I don’t know why people think they need to convince others that they are not to blame for their choices. From the very first sin people have made excuses. Pardon my parrowphrase of the passage above.
God: Adam, what have you done? Who told you were naked? Did you eat from The Tree?
Adam: God, You gave me that woman! And she gave me the fruit, so I ate it. Its not my fault!
God: Eve, what have you done?
Eve: It’s not my fault – the serpent tempted me and I ate. It’s not my fault!
This is the ultimate ‘pass the buck’ scenario. ‘It’s not my fault, it’s hers!’ As long as people have this mindset nothing is ever going to get sorted and society will continue to ‘wax worse and worse.’
More on this later, but sin has results. Our sin has consequences for us and for others. The sooner we realise that the better.
Friday, 11 September 2009
Anyone who has dealt with children knows that there is an age where their first response to doing something wrong is to try and hide from mum and dad. They think that maybe, just maybe, that if they can’t be found they won’t get in trouble. They don’t think about the fact that they have to come out sometime and face the consequences. They don’t realise that no matter how hard they try to hide there are consequences for their wrong doing.
Adam and Eve were no better than those bold children. They sinned and they knew it. They saw their nakedness. They realised that they were busted. So they tried to hide from God, the same God who created them and the garden where they were hiding.
That’s even sillier than the bold child. They tried to hide in the place that God had made. How foolish was that?
It is easy for us to sit back and chuckle at that bold child hiding from mum and dad. It is easy for us to look at Adam and Eve and wonder how they could be so foolish to think they can hide from the God who created them.
But hold on a second. Who are we to talk? Do we really think that we can hide our own sin from God? Maybe since a lot of our sins, or mine at least, are sins of the heart and mind they are different?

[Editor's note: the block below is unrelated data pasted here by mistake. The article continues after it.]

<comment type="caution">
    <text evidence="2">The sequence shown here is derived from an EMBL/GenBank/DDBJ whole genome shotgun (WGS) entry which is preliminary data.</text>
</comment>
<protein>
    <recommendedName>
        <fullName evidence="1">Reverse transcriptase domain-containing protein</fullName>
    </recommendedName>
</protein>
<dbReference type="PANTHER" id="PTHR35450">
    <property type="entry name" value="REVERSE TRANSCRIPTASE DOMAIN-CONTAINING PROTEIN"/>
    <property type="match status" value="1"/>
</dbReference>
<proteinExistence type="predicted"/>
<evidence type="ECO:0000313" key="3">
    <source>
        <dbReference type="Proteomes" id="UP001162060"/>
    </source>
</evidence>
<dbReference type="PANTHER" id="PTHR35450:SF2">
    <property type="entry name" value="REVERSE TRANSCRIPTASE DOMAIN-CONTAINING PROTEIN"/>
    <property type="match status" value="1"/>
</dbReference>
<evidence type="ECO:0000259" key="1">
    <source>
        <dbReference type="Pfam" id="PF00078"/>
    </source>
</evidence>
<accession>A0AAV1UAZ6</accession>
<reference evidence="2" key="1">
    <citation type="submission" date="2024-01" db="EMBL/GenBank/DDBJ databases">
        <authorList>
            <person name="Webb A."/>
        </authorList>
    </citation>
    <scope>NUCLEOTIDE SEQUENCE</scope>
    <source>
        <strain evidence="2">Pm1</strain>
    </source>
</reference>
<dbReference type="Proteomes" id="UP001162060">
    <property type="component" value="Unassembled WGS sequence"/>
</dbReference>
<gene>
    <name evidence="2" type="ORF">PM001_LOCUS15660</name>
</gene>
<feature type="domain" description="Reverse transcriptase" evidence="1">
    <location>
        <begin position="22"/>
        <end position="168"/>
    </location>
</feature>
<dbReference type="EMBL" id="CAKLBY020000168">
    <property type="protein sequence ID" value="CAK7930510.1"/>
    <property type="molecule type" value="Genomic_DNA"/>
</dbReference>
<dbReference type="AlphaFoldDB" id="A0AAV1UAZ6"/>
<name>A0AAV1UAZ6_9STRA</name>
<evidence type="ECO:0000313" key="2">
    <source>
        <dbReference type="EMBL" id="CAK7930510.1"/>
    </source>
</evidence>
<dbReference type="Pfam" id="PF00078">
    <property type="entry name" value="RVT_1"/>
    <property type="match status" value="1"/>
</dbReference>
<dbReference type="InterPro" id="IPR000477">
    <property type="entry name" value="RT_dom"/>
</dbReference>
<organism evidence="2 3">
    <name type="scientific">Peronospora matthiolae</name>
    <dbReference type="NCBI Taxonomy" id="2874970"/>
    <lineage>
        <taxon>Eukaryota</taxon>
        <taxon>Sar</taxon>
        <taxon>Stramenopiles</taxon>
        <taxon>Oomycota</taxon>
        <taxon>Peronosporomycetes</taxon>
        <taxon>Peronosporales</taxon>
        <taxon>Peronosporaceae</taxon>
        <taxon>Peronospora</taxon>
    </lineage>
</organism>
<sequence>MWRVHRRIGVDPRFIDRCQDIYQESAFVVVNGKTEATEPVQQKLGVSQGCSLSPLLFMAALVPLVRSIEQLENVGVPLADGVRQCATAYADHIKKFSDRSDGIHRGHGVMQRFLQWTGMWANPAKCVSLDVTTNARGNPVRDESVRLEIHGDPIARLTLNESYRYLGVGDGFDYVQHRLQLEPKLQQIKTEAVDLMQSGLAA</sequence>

Think about that for just a second. God created my heart, my soul, and my mind just as surely as He created the trees and bushes where Adam and Eve hid themselves. We can no better hide our inner sins from God than Adam and Eve hid their sin or the bold child can hide from parents.
Hiding from God? Sorry, but it just can’t be done.
Thursday, 10 September 2009
Okay, the song that brought this question to my mind this morning has nothing at all to do with the topic at hand, but perhaps the question does.
We find Eve talking to Satan. He has already questioned God’s authority. He has already questioned God’s word. And there in front of Eve is the original Forbidden Fruit. She saw that the fruit would be good food. She saw that it was lovely. And she saw that it would make her wise. The temptation was just too much. She took it, had a bite, then she passed it on to her husband.
And so it all begins. The world would never be the same. Forbidden fruit does indeed seem the taste the sweetest, or so we are led to believe. The same things that appealed to Eve draw us today. The lust of the flesh, the lust of the eyes, and the pride of life are still the things of the world that Satan uses to draw us into sin. These are things that we are told not to love, but we do. We still reach out, grab the forbidden fruit, and eat it.